I was going to use the term APC – All Parties Conference – in the headline but just realized that Dawn is now using the term MPC – Multi-Party Conference – to describe the meeting of opposition parties which is to begin in London within a few hours.
This is not just a semantic issue, it highlights one of the many challenges faced by this very important meeting which was already postponed once and will now be held under the shadow of the ongoing Lal Masjid operation in Islamabad.
An editorial in The Nation, lays out some of the key challenges.
DESPITE the diversion created by the Lal Masjid operation, many in Pakistan are keenly waiting for the outcome of the two-day APC convened by Mian Nawaz Sharif in London. Besides the ARD and MMA it is being attended by the nationalist parties and minority representatives. While Ms Bhutto has declined to attend the meeting despite being in London, she will be represented by a PPP delegation led by Makhdoom Amin Fahim. A committee of PML-N and PPP leaders has reportedly finalised the joint document to be issued at the end of the conference. This is likely to underline commonly agreed points like the restoration of the 1973 constitution as it existed prior to the military take over on October 12, 1999, formation of an interim set up and a neutral Election Commission in consultation with the opposition, an independent judiciary and the return of the exiled leaders.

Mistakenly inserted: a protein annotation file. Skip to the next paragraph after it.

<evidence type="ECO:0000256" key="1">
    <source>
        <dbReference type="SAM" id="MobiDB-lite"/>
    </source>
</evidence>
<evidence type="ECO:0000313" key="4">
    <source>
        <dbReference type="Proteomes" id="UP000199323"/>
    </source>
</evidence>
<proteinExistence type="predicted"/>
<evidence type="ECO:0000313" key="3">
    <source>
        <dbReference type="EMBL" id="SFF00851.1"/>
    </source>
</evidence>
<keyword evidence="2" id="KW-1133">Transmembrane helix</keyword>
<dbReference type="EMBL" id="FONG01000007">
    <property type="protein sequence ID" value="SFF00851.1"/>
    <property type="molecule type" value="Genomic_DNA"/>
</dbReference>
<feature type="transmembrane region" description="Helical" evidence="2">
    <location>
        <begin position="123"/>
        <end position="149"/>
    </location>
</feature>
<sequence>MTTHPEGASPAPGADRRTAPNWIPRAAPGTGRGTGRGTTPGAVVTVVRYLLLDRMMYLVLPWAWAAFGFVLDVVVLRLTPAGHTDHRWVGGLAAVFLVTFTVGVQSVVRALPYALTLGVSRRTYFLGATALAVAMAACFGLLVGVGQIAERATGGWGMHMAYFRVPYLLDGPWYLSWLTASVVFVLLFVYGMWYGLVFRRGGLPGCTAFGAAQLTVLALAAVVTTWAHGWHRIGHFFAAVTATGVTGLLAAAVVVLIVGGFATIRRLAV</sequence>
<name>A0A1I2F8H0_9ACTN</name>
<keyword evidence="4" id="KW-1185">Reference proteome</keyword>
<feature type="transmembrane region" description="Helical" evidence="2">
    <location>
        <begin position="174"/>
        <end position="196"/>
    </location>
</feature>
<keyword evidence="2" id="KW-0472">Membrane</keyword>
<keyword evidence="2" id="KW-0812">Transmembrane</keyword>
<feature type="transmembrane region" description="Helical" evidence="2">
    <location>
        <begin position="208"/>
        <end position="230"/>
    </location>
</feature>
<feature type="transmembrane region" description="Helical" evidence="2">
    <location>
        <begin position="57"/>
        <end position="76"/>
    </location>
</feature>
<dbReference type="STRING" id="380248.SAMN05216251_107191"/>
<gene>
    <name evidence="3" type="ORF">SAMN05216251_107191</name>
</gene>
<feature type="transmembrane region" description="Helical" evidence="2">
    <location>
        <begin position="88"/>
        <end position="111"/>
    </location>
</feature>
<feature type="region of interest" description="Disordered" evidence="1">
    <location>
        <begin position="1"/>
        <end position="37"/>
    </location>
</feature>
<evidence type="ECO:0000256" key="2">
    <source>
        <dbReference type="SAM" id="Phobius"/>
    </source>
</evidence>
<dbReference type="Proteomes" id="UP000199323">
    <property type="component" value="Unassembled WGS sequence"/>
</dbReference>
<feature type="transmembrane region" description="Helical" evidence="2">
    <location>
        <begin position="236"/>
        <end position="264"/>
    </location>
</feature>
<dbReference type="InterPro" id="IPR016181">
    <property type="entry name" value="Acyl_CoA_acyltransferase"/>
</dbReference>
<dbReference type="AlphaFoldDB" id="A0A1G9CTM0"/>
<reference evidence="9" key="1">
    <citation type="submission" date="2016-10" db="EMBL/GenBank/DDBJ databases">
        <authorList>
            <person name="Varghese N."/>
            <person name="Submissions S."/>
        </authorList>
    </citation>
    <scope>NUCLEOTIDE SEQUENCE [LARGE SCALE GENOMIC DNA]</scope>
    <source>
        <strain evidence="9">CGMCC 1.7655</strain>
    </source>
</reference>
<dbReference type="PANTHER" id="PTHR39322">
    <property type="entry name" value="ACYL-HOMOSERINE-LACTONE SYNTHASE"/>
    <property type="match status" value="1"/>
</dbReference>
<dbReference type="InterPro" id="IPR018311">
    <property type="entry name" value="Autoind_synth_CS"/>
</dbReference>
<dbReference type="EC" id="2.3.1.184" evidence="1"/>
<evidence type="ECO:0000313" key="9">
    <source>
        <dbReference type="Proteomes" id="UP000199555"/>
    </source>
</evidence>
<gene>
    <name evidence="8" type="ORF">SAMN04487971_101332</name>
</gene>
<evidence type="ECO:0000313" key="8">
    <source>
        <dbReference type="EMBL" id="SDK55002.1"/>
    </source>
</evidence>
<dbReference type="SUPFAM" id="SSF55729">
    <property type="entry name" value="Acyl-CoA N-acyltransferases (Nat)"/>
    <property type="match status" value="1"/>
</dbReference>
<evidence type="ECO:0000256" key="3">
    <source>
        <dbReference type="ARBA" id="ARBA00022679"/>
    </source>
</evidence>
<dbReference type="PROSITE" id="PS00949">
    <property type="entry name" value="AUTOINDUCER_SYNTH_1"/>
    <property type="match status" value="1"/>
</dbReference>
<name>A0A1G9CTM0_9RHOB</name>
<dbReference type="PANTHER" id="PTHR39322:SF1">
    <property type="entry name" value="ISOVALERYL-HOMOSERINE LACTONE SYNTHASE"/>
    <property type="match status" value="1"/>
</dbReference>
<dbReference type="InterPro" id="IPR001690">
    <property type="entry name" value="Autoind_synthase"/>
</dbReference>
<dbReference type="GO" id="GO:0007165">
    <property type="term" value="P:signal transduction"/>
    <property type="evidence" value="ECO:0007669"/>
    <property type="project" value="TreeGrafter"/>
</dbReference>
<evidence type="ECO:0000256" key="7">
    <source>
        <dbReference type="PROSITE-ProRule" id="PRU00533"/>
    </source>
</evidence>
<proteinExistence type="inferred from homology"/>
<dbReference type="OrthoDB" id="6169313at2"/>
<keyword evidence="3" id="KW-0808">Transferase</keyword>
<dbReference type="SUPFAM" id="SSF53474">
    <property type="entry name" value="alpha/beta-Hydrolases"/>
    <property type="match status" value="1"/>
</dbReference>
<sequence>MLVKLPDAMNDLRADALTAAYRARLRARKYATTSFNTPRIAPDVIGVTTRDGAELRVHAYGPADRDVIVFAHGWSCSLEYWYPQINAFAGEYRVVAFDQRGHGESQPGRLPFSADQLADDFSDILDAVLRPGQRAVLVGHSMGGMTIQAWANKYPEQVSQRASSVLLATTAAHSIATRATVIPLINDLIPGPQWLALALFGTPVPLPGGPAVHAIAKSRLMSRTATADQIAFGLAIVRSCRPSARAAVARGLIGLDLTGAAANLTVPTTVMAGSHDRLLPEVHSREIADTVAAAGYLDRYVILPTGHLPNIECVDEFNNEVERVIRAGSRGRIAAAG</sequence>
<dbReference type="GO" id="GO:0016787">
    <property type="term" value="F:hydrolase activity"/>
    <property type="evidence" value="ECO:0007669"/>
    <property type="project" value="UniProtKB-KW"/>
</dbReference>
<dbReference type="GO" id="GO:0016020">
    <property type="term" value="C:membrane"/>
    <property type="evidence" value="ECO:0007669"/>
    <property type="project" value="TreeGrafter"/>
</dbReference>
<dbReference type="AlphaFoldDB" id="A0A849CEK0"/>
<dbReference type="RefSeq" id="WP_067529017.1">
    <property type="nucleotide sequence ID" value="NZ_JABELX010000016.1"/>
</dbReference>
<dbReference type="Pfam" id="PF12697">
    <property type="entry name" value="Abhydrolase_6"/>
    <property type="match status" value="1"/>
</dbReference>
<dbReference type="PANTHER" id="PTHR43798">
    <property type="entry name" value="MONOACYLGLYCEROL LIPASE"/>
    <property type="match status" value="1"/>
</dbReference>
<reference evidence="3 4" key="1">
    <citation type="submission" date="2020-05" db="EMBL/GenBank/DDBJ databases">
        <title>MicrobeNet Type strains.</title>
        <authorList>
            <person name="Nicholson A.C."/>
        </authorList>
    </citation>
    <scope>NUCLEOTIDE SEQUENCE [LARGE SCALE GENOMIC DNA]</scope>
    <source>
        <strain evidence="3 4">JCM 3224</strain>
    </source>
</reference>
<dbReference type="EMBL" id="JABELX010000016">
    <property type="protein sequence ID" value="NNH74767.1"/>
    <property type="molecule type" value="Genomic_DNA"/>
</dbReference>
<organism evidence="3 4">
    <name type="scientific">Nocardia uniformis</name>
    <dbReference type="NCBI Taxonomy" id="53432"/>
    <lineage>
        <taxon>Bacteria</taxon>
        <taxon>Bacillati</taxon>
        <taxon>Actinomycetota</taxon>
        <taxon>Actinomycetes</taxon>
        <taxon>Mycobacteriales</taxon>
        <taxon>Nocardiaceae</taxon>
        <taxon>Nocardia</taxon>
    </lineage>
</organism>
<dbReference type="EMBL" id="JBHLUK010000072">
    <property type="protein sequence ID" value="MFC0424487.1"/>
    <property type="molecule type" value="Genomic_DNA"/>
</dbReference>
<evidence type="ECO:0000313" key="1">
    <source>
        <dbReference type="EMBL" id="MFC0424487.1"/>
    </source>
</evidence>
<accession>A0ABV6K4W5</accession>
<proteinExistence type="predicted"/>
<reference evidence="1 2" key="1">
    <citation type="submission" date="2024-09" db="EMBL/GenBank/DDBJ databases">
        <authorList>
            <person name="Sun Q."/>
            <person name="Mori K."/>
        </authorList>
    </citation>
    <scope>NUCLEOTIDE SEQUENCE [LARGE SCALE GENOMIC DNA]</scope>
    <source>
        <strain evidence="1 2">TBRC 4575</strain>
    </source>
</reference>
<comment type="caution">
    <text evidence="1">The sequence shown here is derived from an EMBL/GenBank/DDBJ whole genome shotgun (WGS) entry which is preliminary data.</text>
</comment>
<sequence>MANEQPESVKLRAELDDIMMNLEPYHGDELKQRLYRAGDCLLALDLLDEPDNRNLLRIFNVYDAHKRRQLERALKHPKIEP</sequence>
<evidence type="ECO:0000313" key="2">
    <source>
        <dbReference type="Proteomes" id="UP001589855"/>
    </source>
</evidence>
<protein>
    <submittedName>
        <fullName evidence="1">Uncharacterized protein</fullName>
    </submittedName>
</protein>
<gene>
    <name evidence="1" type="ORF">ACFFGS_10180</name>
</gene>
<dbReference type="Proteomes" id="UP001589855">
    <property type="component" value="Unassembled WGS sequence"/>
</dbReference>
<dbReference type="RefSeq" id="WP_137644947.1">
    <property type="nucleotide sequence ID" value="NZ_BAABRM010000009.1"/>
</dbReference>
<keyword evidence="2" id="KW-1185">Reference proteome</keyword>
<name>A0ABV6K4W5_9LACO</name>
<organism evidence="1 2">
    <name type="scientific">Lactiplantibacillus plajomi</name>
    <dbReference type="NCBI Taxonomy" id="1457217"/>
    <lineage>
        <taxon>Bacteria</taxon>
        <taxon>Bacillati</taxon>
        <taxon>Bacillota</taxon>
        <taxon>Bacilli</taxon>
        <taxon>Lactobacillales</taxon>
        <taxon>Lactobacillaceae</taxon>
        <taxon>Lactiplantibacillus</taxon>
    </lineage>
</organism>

What remains to be seen is how the participants resolve some of the issues and overcome suspicions that continue to divide them. The MMA has accused Ms Bhutto of trying to broker a power sharing deal with General Musharraf. The PPP, on the other hand, has challenged the religious alliance to resign from the Balochistan cabinet to prove its credentials as an opposition party. The nationalist parties accuse the others of ignoring the key issue of autonomy and want ironclad guarantees on it, while on their way to London, some of the MMA leaders have again condemned the PPP leadership in a veiled manner. To pre-empt criticism by the sort, Makhdoom Amin Fahim categorically ruled out on the eve of the APC any possibility of understanding with General Musharraf. He also maintained that the party would abide by all decisions taken by the APC with consensus.